Refusing to violate constitutional law, eschewing heavy-handed repression, implementing, instead, a benign, yet firm, consistent policy, Gage had attempted to win the obedience of the populace. His attempts to do what was lawful and just had been thwarted at virtually every turn.
 
“He had been unable to stop the town meetings in Salem and Boston. He had nominated royal judges to the Massachusetts bench. Loyalist juries had refused to serve. Many judges, fearful of reprisal, had refused to sit.  … he had removed 250 half-barrels of powder from the Provincial Powder House at Charlestown and, additionally, several cannon at Cambridge. The powder had been the lawful property of the Province of Massachusetts, not the illegal Provincial Congress [Gage had dissolved the Massachusetts Assembly in June] and the proliferating town militias. The following day 4,000 provincials, incited by fraudulent rumors, had demonstrated on the Cambridge Common! Dubbed the ‘Powder Alarm,’ the uprising had instructed him to proceed thereafter with greater circumspection. 
 
“Subsequently, he had fortified the Neck; entrance and egress were now carefully monitored. He had ordered the inhabitants of Boston to surrender their weapons, after having purchased the inventory of every gun merchant” (Titus 77).    
 
In September 1774 Gage brought to Boston additional soldiers, from garrisons in New York, New Jersey, Philadelphia, Halifax, and Newfoundland.  He ordered to Boston a fleet of warships.  In November he wrote Lord Dartmouth, Secretary of State for the American Colonies, that the Coercive Acts should be suspended until additional troops from England were provided; “there was ‘no prospect of putting the late acts in force, but by first making a conquest of the New England provinces.’ That would necessitate a force of at least 20,000 soldiers” (Titus 77-78).
 
While waiting for Dartmouth’s response Gage attempted in December to remove royal gunpowder and cannon from a crumbling fortress near the entrance of Portsmouth Harbor.  Express rider Paul Revere alerted the local militia before the arrival of Admiral Graves and a detachment of British troops.  400 militiamen overwhelmed the guard of 6.  100 barrels of gunpowder and 16 cannon were carried away.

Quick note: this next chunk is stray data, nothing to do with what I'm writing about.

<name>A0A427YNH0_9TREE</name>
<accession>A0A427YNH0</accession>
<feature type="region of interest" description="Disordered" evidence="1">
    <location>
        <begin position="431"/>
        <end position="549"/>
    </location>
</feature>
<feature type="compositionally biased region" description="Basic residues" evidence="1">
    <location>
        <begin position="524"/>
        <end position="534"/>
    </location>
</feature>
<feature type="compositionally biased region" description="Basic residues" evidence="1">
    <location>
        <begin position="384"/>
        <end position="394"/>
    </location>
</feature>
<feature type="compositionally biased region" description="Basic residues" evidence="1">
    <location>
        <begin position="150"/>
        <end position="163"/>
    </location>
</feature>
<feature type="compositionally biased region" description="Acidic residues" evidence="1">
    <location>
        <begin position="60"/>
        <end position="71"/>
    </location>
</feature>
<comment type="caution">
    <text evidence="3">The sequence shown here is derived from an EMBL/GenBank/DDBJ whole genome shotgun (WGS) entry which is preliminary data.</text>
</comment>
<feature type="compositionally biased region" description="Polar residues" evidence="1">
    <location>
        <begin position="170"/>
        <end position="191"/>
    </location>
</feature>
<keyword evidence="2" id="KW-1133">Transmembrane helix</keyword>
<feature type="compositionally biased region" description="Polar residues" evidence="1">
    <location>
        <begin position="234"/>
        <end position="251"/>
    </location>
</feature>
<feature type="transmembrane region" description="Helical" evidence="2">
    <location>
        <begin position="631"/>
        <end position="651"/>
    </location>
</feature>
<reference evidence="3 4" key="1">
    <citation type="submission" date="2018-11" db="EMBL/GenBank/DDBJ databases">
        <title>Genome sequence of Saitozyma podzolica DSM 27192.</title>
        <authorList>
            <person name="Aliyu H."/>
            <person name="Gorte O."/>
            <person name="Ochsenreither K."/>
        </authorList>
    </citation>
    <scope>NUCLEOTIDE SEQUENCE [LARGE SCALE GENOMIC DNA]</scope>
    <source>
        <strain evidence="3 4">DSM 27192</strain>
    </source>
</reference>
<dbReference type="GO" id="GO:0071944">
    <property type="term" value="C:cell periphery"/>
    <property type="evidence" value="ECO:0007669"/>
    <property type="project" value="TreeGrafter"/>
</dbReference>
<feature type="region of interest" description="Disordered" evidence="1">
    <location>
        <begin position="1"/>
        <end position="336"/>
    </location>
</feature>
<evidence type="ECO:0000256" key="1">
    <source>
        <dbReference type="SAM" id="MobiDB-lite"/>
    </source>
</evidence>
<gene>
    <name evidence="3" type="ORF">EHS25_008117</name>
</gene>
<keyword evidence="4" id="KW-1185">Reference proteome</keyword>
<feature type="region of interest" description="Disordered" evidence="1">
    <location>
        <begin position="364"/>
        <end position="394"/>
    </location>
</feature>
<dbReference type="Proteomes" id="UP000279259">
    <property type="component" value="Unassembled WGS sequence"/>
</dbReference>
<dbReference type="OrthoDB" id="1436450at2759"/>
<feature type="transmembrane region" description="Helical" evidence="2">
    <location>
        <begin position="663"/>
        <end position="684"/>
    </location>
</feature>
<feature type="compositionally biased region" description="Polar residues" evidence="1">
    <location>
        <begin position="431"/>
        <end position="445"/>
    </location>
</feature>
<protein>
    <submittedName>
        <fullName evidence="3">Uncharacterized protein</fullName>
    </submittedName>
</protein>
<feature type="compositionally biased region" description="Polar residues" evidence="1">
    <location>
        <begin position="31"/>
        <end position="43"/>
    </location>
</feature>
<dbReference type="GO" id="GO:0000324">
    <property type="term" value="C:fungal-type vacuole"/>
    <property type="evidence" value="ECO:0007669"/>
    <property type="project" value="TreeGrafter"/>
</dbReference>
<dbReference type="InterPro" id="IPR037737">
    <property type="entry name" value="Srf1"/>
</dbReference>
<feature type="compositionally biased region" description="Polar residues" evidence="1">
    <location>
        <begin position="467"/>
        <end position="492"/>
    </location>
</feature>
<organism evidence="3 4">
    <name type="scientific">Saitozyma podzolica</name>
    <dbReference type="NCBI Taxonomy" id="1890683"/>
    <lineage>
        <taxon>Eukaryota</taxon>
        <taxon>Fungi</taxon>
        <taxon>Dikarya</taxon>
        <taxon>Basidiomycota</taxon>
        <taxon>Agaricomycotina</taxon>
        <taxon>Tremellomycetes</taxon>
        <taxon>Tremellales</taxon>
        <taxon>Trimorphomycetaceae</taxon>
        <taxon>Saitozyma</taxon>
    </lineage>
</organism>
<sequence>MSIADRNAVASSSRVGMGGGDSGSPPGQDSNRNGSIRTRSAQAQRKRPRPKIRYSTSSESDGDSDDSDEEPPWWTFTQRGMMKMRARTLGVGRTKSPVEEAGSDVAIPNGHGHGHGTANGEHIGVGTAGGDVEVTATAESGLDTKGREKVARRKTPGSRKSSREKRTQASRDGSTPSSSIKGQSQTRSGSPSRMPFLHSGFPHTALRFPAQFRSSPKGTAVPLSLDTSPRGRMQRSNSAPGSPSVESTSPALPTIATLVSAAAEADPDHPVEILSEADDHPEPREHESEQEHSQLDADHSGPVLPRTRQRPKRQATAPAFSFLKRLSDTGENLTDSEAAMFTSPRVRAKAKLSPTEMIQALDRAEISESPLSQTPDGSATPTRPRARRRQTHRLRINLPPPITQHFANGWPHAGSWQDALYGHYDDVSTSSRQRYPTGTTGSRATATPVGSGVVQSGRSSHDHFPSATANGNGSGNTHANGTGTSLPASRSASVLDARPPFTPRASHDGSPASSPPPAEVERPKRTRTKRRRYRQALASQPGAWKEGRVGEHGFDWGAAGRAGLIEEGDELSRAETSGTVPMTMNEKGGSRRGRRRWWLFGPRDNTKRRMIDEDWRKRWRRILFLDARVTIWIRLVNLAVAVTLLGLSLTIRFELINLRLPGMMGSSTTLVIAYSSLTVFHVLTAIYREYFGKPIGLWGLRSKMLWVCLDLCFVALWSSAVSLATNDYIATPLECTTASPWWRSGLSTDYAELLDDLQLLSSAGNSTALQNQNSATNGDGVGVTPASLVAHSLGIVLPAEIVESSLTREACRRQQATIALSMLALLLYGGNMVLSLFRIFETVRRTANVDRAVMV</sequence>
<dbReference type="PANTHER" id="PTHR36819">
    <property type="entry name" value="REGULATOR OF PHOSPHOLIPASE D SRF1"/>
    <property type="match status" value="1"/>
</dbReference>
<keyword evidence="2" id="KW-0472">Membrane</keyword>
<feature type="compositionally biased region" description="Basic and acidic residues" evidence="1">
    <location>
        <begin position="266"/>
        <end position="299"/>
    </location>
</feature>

In late February 1775, Gage dispatched a regiment of soldiers under the command of Colonel Alexander Leslie by sea to Marblehead to march to Salem to seize eight new brass cannon and field pieces converted from the cannon of four derelict ships.  A raised drawbridge that provided access to the cannon thwarted Leslie’s attempt.
 
In early spring Gage received a response, dated January 27, from Dartmouth.  “… the King had angrily rejected his requests. Troops were, in fact, on the way: 700 Marines and three regiments of foot. But, the King and his ministers did not accept Gage’s estimate that 20,000 soldiers were needed to quell the rebellion. If General Gage sincerely believed that more soldiers were required than what he was being provided, he should recruit men from ‘friends of the government in New England.  … The King’s dignity, and the honor and safety of the Empire, require, that, in such a situation, force should be repelled with force.’ Seize the ringleaders; disarm the populace. They are ‘a rude Rabble without plan, without concert, and without conduct. A smaller force now, if put to the test, would be able to encounter them with greater probability of success than might be expected from a great army’” (Titus 78-79).  Dartmouth informed Gage that Generals John Burgoyne, Henry Clinton, and William Howe were accompanying the Marines and regiments of foot.   It was obvious to Gage that to avoid being replaced and recalled he would indeed have to put his “smaller force … to the test.”
 
More information to follow.
 
Source cited:
 
Titus, Harold.  Crossing the River.  BookLocker.com, Inc.  2011.  Print